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1 definition by Raveanya

 
1.
I. A sub-culture established in the 80's, controversy has been brought up about it's origins, believed to be taken from the punk sub-culture and/or a style of architecture used from the 12th to the 16th century. Coming in an array of different music and clothing styles, goths typically share the same basic music range (Typically very loud, and/or dark) and the same "deathly pale" look. Goth is no longer a style and never truly was a trend, now it has developed it's own "sub-cultural" differences in society.

Goths typically make their own or fix their own clothing (Called DIY or Do-It-Yourself). This enables them to acquire their own independence as well as stand out and show they're not like "clones". While not all goths shop at thrift stores, most do in fact add their own touches to their styles, whether in make-up, hair, or clothing. Black though a dominant color in the sub-culture is not the only color ever worn, every color of the rainbow and beyond can be found in some form or fashion. Goths are not forced into any form or style to fit "in" the gothic lifestyle. Goth is a creatively dark sense of style, passion, and expression forged from everything from music to literature, to historic events or places. While many are accused of being "poseurs" there is no definite style or attitude defined by those calling themselves "true" goths there for often it is hard to determine a so called "poseur" from a true goth to those not familiar with the gothic sub-culture.

Often misunderstood by those not a part of the sub-culture, called everything from satanists to fetishes. Although the sub-culture hasn't been around more than 20 years or so, it is still defined by the "black clad" members of society, stereotypes extending to emos, a branch off of the same roots as goth, forcing goths to be grouped with the stereotype of being suicidal and cutting themselves, while this is not true in both sub-cultures, it is still one of the most commonly used stereotypes today.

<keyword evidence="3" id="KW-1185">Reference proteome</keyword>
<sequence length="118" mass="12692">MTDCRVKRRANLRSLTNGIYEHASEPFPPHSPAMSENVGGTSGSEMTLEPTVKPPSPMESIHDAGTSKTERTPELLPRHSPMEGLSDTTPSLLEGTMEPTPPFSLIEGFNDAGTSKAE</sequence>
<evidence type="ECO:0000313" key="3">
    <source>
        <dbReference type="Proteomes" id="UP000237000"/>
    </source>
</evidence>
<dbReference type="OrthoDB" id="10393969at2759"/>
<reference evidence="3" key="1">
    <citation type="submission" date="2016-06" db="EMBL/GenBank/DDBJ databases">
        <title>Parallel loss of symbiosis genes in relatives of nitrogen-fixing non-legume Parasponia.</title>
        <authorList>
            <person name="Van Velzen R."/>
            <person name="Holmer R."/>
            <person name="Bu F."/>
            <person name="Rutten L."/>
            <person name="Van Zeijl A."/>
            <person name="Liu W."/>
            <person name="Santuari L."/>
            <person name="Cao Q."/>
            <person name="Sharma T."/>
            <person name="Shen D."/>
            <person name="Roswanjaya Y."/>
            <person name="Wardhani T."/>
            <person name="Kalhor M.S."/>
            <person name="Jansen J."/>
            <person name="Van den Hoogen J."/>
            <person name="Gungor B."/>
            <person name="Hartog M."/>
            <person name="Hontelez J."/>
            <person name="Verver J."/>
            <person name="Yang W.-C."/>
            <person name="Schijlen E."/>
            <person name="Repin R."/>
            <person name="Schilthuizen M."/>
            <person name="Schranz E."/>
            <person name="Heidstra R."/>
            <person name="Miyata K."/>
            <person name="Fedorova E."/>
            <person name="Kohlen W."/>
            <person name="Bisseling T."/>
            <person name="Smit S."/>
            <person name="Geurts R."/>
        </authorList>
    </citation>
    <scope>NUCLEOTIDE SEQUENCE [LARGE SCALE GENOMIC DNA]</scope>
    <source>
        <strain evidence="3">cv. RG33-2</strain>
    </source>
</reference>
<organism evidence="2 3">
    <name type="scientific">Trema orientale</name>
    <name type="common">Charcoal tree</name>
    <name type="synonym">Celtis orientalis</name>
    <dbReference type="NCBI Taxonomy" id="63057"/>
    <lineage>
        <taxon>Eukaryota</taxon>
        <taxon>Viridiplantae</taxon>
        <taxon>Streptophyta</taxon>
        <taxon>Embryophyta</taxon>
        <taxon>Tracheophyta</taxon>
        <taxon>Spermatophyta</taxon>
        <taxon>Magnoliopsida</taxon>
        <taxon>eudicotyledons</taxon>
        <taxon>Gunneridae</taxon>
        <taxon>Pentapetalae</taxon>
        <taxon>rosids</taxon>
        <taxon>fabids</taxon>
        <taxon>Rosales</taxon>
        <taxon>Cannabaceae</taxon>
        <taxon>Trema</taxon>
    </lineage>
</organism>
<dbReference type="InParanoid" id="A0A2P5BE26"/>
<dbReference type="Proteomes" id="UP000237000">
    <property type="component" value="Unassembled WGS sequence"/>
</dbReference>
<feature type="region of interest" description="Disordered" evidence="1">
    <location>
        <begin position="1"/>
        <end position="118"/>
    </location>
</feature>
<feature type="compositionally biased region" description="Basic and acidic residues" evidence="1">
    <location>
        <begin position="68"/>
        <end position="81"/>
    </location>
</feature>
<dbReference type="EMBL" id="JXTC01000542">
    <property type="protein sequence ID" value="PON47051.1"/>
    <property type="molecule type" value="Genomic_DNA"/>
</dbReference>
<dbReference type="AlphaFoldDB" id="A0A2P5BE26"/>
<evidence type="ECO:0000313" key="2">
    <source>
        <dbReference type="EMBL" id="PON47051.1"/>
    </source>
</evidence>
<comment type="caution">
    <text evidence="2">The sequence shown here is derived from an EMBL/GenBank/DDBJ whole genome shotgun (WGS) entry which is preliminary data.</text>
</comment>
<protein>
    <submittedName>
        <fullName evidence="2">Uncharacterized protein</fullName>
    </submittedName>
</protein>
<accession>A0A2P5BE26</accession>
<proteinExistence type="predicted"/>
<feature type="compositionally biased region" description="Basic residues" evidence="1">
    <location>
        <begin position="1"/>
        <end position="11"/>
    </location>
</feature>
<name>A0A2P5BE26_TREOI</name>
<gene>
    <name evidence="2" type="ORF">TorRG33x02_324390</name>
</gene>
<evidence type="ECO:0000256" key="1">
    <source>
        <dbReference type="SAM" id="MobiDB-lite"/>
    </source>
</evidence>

Other stereotypes and misconceptions include: Witch craft, violence, aggression, vandalism, satanism, homicidal tendencies, necrophilia, vampirism, "strange" fetishes, depression, suicidal tendencies, self harm, cult participation, drug abuse, bad personal hygiene, sexual tendencies, and solitudinous tendencies

There are many styles of goth, ranging from the futuristic, neon colored club wear of a cyber goth to the pink and black princess/prince wear of the perkygoth. Styles determine place matting and interests in the gothic society. Whether they wear long flowing black dresses, or skin tight PVC, gothic styles show the interests of a particular person, but there are always stereotypes within stereotypes and all to often the goths themselves stereotype other goths of different fashion sense. Still, all goths are united by music or the same basic outlook on life. Giving in to the thought process of, "The world is not sugar-coated, it has ups and downs, death and life. It can suck and it can be amazing." goths express these feelings by presenting the highs and lows of life in their daily style.

Goth styles can be low tone or extreme depending on the person's interests and ability. Not all goths adorn piercings, tattoos, or wear short/ripped clothing. Preferences play a huge roll, many will wear whatever is most comfortable, and others may wear the most uncomfortable article of clothing because they want to make a point.

"Styles" Of Goth include: Gothic Lolita, Club Goth, Death Rocker, Rivet Head, Romanti Goth, Victorian Goth, Perkygoth, Gothability, Cyber Goth, Steampunk, Traditional Goth, and Corporate Goth

The true difference between each goth is their taste in music, depending on their favorite music, they will display themselves in the same form or fashion of their favorite bands. Death Rockers looking like they've crawled out of hell is a good example of supporting their favorite music with style.

II. A Germanic people whose origins lay along the lower Vistula (modern Poland). Known best for ransacking Rome in 410AD.

III. A kind of architecture first introduced in the 12th century and used until the 16th century. Buildings usually consisting of large arch doorways, counterbalancing buttresses, large pointed tower structures, and slender piers.
Gothic Sub-Culture: Wave Gothic Treffen, Bat Day (Disneyland)

Gothic Architecture: Big Ben, Bran Castle (Castle Dracula), Notre Dame de Paris
by Raveanya August 01, 2009